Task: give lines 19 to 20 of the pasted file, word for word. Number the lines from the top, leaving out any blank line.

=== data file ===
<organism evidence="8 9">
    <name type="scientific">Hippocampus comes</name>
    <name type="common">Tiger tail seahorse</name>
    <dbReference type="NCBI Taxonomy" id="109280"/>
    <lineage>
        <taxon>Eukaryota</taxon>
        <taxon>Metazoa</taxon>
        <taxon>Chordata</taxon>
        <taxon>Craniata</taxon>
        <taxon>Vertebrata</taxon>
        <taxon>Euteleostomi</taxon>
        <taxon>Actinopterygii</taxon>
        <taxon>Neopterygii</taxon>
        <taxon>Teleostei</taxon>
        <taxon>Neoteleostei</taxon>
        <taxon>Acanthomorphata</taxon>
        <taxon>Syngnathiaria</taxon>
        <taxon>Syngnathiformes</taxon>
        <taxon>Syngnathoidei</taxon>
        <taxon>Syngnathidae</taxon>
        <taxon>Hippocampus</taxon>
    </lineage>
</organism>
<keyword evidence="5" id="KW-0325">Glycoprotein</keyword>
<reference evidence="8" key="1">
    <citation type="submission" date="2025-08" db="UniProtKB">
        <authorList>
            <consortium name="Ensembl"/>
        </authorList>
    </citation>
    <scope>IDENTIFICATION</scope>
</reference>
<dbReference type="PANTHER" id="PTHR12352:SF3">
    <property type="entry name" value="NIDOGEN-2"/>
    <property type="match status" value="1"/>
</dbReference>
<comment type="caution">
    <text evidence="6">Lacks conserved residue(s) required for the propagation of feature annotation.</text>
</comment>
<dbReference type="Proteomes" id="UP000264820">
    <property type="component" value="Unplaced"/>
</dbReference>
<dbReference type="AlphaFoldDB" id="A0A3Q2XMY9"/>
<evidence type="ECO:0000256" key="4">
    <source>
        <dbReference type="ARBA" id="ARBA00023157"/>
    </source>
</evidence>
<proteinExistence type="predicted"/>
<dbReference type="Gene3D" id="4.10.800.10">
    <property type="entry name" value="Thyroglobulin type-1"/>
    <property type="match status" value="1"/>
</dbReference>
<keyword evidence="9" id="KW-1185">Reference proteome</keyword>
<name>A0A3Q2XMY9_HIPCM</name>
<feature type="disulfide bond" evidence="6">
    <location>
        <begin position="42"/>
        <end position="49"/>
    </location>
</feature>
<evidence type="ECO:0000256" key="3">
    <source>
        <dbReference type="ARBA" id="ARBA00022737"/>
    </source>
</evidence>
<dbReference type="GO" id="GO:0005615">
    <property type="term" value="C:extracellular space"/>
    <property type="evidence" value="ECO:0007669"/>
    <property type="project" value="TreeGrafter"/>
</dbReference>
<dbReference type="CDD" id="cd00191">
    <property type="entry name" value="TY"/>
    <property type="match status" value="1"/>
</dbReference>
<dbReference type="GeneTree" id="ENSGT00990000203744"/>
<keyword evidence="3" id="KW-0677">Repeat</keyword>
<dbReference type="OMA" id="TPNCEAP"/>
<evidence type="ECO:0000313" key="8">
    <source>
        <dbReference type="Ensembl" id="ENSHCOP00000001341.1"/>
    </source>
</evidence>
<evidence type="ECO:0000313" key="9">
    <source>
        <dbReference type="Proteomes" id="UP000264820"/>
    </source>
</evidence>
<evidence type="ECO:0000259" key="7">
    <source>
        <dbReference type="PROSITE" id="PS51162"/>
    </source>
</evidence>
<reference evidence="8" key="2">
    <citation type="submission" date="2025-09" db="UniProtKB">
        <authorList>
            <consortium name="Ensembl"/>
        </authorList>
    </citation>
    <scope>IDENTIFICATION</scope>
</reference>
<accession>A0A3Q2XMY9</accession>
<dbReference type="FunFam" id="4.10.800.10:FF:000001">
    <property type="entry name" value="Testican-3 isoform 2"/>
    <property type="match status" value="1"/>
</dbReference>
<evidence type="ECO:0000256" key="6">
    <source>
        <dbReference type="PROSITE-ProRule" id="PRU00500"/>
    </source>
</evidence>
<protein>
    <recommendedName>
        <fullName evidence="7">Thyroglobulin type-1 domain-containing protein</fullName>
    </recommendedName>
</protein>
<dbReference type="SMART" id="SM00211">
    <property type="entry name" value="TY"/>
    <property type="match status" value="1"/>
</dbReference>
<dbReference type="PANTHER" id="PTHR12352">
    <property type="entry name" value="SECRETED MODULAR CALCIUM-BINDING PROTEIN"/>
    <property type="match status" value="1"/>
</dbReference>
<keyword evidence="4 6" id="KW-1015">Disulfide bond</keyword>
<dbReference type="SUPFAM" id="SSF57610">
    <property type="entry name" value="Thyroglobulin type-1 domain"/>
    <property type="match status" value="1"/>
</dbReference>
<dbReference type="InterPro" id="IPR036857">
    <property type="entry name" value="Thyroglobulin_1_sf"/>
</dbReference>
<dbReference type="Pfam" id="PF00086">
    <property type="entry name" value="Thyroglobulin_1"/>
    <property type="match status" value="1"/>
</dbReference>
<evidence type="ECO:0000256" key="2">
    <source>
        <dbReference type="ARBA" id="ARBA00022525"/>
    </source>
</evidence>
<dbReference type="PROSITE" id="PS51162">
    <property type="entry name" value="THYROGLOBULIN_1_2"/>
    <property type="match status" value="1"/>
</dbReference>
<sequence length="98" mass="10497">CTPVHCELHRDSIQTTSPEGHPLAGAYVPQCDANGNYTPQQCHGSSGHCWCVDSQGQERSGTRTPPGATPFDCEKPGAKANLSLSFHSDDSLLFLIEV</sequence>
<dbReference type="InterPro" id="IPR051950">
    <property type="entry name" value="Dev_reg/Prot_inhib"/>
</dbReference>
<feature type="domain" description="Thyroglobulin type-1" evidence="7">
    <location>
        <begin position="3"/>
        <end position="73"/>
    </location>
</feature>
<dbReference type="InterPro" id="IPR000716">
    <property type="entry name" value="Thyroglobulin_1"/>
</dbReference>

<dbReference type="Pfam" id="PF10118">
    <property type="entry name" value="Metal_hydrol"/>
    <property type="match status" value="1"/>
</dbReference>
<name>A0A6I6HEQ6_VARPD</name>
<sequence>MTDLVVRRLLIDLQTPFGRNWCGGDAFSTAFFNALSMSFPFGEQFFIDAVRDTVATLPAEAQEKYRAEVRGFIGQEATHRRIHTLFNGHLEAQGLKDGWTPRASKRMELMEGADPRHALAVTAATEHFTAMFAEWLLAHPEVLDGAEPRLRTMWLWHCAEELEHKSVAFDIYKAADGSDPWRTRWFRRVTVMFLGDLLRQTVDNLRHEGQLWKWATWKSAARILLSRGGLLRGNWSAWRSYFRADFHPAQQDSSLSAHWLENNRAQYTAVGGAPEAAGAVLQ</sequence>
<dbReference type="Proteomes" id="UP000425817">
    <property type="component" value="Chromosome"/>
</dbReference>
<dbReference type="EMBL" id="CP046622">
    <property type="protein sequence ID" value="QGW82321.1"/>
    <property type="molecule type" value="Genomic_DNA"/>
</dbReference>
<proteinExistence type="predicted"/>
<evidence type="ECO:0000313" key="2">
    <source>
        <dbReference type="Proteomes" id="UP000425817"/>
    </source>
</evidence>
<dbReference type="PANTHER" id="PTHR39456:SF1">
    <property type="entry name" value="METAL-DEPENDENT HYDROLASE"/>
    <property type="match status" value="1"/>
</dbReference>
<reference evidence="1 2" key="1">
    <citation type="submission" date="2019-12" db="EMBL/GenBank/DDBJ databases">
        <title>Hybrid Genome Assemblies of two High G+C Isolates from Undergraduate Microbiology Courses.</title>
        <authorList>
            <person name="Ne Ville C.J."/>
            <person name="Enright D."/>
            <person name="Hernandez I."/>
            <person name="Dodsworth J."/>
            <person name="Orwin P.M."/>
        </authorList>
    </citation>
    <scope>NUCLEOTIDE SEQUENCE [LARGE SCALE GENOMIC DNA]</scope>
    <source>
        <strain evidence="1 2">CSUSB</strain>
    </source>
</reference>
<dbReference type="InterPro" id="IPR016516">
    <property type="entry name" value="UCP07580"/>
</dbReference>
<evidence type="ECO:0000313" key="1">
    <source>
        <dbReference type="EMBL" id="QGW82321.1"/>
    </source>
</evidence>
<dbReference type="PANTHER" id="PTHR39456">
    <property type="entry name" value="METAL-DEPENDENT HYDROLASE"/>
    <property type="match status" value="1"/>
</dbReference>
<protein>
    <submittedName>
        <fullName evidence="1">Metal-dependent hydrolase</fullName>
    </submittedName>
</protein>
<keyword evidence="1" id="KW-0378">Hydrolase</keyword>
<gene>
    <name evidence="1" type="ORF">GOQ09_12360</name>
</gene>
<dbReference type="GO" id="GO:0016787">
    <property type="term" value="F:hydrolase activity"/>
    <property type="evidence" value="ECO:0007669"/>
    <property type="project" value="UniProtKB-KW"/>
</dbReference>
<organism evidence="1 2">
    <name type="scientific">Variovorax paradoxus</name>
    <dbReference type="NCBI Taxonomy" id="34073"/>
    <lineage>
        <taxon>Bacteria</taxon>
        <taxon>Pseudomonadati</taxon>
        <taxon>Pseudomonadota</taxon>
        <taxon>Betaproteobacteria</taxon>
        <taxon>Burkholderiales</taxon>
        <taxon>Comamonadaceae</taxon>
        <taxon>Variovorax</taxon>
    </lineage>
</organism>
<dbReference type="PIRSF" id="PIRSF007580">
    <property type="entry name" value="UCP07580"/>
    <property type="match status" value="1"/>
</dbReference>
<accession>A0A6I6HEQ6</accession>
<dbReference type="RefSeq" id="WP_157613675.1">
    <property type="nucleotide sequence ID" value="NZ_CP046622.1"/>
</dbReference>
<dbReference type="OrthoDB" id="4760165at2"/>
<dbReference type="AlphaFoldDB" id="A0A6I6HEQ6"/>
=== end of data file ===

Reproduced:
        <taxon>Syngnathoidei</taxon>
        <taxon>Syngnathidae</taxon>